maintained, the same will happen.
- If you use your car for routine matters, then visiting a mechanic periodically
is sufficient. For smaller firms, the minimum recommended maintenance is a
time and billing program.
- But if you manage a race team, you must have a mechanic on staff full time.
These are the larger firms who, without a dedicated practice management system,
will see their productivity and competitiveness suffer without full-time attention
to workflow and business processes.
Practice management is much more than just managing time and client billing,
it is the cornerstone of successful professional firms. And while enhancing
productivity is on your mind, you might also want to check out our article about
workflow optimization from our September 2008 issue (www.CPATech
– – – – – – – – – – – – – – – – – – – – – – – – – – –
- CaseWare International Inc.
– Time 2009
- CaseWare’s Time 2009 is the core time and
billing program from CaseWare, offering comprehensive capabilities for
these functions, along with integrated contact management, project management
and integration with the company’s Working Papers and IDEA system
for GL and audit functions.
- Read Full
- CCH, a Wolters Kluwer business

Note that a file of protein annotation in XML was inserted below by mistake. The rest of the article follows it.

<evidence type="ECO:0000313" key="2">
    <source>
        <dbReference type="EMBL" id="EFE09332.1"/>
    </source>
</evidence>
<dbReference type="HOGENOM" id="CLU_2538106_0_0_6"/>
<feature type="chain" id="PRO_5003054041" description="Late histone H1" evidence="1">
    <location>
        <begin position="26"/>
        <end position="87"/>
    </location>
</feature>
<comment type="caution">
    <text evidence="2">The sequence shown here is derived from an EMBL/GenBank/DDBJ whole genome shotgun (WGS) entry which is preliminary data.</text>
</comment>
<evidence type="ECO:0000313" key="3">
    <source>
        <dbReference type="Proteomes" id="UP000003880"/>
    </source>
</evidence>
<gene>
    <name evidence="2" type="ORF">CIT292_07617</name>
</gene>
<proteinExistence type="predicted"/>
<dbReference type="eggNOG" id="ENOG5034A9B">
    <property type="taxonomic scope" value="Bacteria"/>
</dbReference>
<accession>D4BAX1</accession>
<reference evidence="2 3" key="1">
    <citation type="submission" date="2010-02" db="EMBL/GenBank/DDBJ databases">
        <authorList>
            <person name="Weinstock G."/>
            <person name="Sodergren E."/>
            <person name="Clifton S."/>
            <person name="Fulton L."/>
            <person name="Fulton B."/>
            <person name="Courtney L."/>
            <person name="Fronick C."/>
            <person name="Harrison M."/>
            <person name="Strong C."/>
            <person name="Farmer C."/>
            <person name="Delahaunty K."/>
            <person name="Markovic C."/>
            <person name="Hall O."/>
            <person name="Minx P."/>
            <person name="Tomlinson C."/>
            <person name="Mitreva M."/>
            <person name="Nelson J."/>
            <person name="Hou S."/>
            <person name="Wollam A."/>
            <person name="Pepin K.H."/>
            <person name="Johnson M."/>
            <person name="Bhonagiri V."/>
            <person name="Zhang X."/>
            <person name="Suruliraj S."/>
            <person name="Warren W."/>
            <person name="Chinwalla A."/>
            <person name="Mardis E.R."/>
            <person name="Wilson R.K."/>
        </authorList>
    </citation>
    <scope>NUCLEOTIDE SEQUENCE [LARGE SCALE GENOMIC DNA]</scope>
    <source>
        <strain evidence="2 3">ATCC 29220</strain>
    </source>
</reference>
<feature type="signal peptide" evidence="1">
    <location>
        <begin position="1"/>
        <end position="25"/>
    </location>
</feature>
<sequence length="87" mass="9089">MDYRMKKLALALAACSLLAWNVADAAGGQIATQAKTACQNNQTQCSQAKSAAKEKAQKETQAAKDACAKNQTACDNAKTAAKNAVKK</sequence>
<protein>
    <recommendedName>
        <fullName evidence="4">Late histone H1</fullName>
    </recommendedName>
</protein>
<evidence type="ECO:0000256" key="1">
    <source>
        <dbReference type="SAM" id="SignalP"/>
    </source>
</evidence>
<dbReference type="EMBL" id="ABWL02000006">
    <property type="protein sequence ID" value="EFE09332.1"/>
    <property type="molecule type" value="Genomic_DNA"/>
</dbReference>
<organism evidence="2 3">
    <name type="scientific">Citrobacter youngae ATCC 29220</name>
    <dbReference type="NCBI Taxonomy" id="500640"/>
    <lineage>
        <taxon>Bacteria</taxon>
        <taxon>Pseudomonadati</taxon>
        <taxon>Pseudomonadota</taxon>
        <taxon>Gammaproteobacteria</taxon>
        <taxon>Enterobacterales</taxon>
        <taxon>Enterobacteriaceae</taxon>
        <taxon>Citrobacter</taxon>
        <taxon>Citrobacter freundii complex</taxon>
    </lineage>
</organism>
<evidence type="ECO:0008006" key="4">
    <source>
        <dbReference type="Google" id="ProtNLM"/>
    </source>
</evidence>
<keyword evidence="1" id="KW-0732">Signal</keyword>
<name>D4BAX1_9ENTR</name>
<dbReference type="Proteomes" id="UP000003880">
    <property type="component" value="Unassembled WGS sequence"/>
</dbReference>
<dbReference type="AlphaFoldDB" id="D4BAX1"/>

– ProSystem fx Practice Management
- CCH’s ProSystem fx Suite of professional
tax, research, accounting and engagement management programs is one of
the most comprehensive on the market, providing total integration between
virtually all programs that a professional firm uses for client services
or internal management.
- Read Full
- Commercial Logic, Inc. – APS
Advance Practice Management
- SIDEBAR: A new practice management option for professional
accounting firms is the APS Advance Practice Management system, part of
the APS Suite just introduced in April to the U.S. market by Commercial
Logic, Inc (CLI).
- Read Full
- LexisNexis – Time Matters
- Originally developed for legal professionals, LexisNexis
also offers Time Matters in versions for accounting firms and other professionals,
providing a centralized practice management system that offers time and
expense tracking, scheduling, contact management communications tools,
due date monitoring, project management, invoicing, research, document
management and other functions.
- Read Full
- Office Tools Professional 2009
- Office Tools Professional 2009 is the latest version
of this vendor’s practice management system, which is offered in
industry-specific versions for CPAs, tax practices and other types of
professional service providers. The program provides a wealth of features,
including full contact management with Outlook and QuickBooks integration.
- Read Full
- Thomson Reuters – Practice CS
- Practice CS from Thomson Reuters is a comprehensive
system that provides modules for time and billing, advanced client management,
project and staff management, and analysis tools. The SQL Server-based
application is an integrated part of the Thomson Reuters CS Professional
Suite, which includes a broad collection of programs and tools specifically
designed for public accounting firms.
- Read Full
See inside June 2009 issue
Helping Small Business Clients Work Smarter
Feature: Small Business Specialty Products Specialty Tech Tools Can Increase Productivity & Save Precious Time